It looks like we actually need some more: at least desktop_pool_id or farm_id since I am doing this against a connection server with no farms I’ll use a desktop pool.

desktop_pools = inventory.get_desktop_pools()
firstpool = desktop_pools[0]

new_app_pool = {}
new_app_pool["display_name"] = "Firefox"
new_app_pool["name"] = "Firefox"
new_app_pool["executable_path"] = "C:\\ProgramData\\Microsoft\\Windows\\Start Menu\\Programs\\Firefox.lnk"
new_app_pool["desktop_pool_id"] = firstpool["id"]

inventory.new_application_pool(application_pool_data=new_app_pool)

No errors and a peak in the admin console shows me that I again have a firefox application

update_application_pool

To update the pools we need the application_pool_id and again a dict, this time the dict needs things we want to update. Experience again learned me there are a few required key value pairs while the example in the swagger-ui shows lots, so let’s find those. I am going to use my new firefox app as the source for this. What I actually am going to try to change is the display_name so I will use that as the first key value pair.

filter = {}
filter["type"] = "And"
filter["filters"] = []
filter1={}

filter1["type"] = "Equals"
filter1["name"] = "name"
filter1["value"] = "Firefox"
filter["filters"].append(filter1)
ap = (inventory.get_application_pools(filter=filter))[0]
appid = ap["id"]
update_app = {}
update_app["display_name"] = "FF2"
inventory.update_application_pool(application_pool_id=appid, application_pool_data=update_app)

So here different key value pairs are required than when creating a new application pool, strange but there is nothing I can do about it! I will add these from the ap object I retrieve earlier in the script.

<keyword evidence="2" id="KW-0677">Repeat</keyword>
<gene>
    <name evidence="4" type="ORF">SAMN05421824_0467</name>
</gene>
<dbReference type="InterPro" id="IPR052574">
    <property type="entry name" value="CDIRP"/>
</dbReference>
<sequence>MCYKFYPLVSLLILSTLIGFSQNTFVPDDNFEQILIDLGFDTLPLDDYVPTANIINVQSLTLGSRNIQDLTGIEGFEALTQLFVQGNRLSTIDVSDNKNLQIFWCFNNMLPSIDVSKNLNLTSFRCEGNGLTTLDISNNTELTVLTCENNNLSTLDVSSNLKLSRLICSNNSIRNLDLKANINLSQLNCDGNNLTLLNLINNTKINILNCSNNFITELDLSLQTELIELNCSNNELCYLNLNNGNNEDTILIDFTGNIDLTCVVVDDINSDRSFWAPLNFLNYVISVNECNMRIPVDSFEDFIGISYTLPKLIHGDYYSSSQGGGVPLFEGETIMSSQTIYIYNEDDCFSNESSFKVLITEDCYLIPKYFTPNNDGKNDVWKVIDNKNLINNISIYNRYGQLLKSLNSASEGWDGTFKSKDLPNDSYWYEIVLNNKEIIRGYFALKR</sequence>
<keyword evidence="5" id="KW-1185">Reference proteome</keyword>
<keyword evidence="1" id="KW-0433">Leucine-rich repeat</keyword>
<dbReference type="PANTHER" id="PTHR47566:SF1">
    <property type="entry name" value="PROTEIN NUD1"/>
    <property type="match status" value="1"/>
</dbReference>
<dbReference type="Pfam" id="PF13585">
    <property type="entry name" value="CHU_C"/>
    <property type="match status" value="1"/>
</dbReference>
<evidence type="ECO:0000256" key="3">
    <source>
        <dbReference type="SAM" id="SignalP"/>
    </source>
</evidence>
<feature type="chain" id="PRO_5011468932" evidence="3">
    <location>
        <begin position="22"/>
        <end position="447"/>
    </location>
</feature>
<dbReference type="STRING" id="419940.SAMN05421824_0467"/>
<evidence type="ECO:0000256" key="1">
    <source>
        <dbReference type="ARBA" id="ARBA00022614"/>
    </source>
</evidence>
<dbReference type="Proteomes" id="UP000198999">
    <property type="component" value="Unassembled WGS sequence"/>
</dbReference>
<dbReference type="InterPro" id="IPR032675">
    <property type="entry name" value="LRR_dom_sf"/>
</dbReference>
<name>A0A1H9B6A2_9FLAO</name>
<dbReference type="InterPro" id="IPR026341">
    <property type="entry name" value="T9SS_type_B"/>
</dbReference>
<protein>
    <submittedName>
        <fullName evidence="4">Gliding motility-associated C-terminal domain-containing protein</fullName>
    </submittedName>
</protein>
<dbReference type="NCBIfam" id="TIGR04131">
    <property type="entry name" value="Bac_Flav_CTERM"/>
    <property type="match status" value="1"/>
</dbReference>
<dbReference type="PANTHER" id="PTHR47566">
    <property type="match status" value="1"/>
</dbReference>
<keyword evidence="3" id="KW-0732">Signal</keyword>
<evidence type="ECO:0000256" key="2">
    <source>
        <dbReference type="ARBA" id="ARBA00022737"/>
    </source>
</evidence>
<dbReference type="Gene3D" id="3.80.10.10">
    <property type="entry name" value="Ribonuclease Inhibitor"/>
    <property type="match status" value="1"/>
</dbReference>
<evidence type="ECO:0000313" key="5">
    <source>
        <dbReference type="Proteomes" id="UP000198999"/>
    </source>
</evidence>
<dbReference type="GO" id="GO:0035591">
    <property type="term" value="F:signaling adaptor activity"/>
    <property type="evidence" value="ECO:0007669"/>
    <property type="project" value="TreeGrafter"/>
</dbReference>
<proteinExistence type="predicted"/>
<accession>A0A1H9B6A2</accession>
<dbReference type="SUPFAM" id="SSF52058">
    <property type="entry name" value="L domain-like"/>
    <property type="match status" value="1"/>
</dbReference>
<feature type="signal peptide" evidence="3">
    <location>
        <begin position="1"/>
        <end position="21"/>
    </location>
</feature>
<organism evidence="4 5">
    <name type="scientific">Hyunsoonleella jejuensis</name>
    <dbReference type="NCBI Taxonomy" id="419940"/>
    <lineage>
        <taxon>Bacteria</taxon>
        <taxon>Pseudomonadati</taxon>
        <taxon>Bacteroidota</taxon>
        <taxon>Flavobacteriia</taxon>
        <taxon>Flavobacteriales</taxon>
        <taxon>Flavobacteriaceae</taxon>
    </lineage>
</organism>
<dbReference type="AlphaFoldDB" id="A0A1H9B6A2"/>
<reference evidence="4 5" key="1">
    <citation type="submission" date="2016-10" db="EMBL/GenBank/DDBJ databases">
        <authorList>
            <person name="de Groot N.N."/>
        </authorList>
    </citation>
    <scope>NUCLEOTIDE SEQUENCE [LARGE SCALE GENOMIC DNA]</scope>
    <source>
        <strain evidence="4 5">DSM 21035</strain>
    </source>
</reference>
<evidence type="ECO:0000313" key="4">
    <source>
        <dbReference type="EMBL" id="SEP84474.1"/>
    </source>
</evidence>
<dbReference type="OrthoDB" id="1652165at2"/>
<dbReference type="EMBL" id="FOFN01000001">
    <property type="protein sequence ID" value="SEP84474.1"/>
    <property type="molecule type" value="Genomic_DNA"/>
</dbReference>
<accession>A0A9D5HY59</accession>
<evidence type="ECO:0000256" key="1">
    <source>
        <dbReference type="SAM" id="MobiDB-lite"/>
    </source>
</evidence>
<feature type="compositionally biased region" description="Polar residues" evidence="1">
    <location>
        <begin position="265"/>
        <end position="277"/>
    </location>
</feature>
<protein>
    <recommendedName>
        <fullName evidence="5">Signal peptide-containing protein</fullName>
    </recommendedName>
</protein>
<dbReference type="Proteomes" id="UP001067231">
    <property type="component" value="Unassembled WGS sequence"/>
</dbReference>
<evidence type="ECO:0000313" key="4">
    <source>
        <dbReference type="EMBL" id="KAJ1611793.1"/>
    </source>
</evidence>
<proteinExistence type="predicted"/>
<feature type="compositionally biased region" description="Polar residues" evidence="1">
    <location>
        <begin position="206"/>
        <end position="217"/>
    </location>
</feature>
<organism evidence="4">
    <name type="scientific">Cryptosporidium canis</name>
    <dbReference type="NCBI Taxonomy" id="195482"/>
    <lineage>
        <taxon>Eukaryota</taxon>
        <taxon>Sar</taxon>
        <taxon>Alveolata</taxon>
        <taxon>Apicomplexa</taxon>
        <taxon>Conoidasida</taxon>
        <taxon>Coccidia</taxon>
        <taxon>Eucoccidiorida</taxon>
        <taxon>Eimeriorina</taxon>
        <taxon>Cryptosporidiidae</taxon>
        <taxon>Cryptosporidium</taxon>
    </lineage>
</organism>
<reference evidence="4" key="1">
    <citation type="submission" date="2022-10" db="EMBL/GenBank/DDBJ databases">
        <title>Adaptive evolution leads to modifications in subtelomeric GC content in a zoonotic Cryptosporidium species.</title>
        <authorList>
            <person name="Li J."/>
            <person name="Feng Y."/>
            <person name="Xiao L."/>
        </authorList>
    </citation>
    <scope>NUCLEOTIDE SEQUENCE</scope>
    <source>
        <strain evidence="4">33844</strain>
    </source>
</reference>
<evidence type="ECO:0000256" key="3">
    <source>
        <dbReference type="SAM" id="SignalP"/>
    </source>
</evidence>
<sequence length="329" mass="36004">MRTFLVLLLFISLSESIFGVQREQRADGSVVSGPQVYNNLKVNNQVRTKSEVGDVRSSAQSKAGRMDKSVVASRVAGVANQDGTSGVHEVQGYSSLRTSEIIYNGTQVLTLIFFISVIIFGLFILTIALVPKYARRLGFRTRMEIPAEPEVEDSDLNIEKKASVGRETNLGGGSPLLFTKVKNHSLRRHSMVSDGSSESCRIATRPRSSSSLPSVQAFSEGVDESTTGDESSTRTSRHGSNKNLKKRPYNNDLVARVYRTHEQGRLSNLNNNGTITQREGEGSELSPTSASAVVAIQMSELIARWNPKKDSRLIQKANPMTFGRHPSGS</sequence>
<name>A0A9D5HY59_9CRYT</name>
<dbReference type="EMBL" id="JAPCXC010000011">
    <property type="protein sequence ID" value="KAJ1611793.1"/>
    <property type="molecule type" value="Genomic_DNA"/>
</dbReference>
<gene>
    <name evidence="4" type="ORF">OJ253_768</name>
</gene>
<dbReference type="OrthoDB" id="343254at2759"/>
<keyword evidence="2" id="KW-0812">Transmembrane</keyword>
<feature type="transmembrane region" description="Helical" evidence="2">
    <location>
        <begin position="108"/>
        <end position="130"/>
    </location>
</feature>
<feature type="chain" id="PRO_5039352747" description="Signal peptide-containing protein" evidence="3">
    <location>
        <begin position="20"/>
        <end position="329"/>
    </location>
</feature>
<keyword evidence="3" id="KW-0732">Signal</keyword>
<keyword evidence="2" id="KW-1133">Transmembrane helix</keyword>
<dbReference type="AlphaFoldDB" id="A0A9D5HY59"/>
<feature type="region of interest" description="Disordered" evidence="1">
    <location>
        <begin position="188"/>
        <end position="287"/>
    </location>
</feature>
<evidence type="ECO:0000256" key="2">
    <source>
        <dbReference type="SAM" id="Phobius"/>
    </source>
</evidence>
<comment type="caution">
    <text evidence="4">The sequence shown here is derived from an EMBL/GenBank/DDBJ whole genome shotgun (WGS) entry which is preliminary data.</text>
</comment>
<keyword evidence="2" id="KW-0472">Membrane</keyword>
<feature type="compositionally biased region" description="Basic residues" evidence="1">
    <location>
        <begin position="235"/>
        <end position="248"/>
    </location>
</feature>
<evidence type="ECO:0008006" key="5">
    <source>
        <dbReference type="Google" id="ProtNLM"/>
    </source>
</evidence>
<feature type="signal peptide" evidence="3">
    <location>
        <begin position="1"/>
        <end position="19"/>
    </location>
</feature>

aps = inventory.get_application_pools(maxpagesize=100)
for i in aps:
    print(i["display_name"])
filter = {}
filter["type"] = "And"
filter["filters"] = []
filter1={}

filter1["type"] = "Equals"
filter1["name"] = "name"
filter1["value"] = "Firefox"
filter["filters"].append(filter1)
ap = (inventory.get_application_pools(filter=filter))[0]
appid = ap["id"]
update_app = {}
update_app["display_name"] = "FF2"
update_app["executable_path"] = ap["executable_path"]
update_app["multi_session_mode"] = ap["multi_session_mode"]
update_app["enable_pre_launch"] = ap["enable_pre_launch"]

inventory.update_application_pool(application_pool_id=appid, application_pool_data=update_app)

aps = inventory.get_application_pools(maxpagesize=100)
for i in aps:
    print(i["display_name"])

So with that you have the basics to retrieve, create, update and delete application pools using python

My #100DaysOfCode challenge: week 3

This week I learned about Object Orientated Programming, classes, modules, tuples and other things. I decided on skipping some days of the course because my goal of the 100 days is to learn new techniques to be used with Python. Some of the days are more about how to think in solving challenges than new techniques so I did look at the videos where it was clear that new stuff is being thought bit I do my own thing for the rest. I have also create a first version of a module to use the VMware Horizon REST API’s and blogged about it yesterday. On the positive side I learned that even though I was making long evenings with ControlUp’s yearly SKO I was still able to take in new information during my morning 100DaysOfCode ritual.

Learning points:

  • Even when making long days I can still take in new information during the mornings
  • I can’t be arsed to create code that I don’t care about
  • I still think this is a fun challenge
  • Python is cool

 

Week 2 of my #100DaysOfCode challenge

And with a higher or lower game I finished the second week of my 100DaysofCode #Python challenge. Sometimes when I don’t see the solution for something it takes ma ages to get on the right path but when I see it I finish the project pdq! The debugging that I have been applying for years in my powershell code also seems to apply to python and google is a coders best friend 🙂 Besides the python course I actually didn’t do a whole lot of coding in Powershell, maybe a couple of hours spread over the week and my “big project” is finally finished and ready to be published.

Good things:

  • focus
  • when it works it works

Bad things:

  • when my I start thinking in the wrong direction it will keep going wrong
  • I still sometimes think too difficult